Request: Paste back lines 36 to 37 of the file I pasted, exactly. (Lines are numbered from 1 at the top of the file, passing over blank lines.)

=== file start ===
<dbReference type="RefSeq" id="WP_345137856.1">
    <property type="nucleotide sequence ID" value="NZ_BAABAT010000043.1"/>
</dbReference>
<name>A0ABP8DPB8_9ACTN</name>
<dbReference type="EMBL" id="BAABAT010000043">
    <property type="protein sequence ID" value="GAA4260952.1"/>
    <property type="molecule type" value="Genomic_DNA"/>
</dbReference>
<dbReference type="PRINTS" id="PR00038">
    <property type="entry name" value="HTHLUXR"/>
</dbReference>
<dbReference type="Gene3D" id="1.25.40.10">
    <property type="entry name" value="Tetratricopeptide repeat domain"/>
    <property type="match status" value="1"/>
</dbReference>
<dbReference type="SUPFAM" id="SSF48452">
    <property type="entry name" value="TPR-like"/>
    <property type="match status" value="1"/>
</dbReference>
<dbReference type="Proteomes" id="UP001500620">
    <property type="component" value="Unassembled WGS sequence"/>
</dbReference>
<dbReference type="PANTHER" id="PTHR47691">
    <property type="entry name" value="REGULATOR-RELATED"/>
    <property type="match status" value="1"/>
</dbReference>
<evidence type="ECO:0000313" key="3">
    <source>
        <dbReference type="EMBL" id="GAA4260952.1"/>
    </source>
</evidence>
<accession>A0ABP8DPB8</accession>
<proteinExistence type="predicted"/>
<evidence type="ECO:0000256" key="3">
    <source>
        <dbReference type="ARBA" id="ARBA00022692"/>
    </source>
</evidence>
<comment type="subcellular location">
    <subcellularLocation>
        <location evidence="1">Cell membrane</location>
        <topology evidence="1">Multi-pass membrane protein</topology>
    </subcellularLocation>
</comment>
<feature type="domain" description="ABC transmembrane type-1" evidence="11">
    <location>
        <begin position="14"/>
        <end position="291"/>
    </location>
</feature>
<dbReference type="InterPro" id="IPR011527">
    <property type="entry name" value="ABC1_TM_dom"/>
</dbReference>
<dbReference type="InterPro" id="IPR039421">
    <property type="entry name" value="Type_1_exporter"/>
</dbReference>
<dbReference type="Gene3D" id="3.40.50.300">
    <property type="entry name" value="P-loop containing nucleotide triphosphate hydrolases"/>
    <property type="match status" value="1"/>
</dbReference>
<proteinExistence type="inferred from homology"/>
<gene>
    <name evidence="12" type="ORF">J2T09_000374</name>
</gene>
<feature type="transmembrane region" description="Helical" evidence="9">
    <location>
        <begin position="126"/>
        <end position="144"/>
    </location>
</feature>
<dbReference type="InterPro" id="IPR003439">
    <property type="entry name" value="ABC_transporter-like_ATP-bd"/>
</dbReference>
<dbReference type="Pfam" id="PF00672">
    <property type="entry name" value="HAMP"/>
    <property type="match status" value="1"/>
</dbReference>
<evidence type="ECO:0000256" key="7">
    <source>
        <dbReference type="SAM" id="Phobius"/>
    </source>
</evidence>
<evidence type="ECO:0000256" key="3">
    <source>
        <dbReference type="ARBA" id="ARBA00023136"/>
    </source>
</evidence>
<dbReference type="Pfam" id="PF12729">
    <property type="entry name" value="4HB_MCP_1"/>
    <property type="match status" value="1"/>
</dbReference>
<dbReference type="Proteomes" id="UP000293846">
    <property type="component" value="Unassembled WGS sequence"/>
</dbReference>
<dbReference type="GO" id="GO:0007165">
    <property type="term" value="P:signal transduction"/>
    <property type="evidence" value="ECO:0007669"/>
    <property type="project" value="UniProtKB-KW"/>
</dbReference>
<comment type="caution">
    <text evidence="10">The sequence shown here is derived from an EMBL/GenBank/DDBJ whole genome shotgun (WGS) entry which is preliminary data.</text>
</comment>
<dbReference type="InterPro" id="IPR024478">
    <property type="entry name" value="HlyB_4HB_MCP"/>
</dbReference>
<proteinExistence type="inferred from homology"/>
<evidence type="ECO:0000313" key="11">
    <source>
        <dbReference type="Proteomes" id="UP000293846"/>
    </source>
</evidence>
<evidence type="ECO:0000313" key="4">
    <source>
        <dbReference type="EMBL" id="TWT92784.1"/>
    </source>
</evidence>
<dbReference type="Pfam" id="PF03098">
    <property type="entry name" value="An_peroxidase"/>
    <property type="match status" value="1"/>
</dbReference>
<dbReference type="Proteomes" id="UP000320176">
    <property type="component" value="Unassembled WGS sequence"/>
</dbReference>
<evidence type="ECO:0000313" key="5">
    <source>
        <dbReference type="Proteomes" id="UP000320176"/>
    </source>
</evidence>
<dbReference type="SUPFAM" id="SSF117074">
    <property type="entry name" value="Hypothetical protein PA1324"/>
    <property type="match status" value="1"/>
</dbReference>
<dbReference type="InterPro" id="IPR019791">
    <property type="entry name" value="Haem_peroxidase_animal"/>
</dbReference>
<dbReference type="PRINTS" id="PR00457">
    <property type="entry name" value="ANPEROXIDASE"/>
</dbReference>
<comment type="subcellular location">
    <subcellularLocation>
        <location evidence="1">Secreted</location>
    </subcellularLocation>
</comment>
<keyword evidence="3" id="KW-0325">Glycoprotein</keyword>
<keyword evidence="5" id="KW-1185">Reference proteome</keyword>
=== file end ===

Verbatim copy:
        <dbReference type="ARBA" id="ARBA00022692"/>
    </source>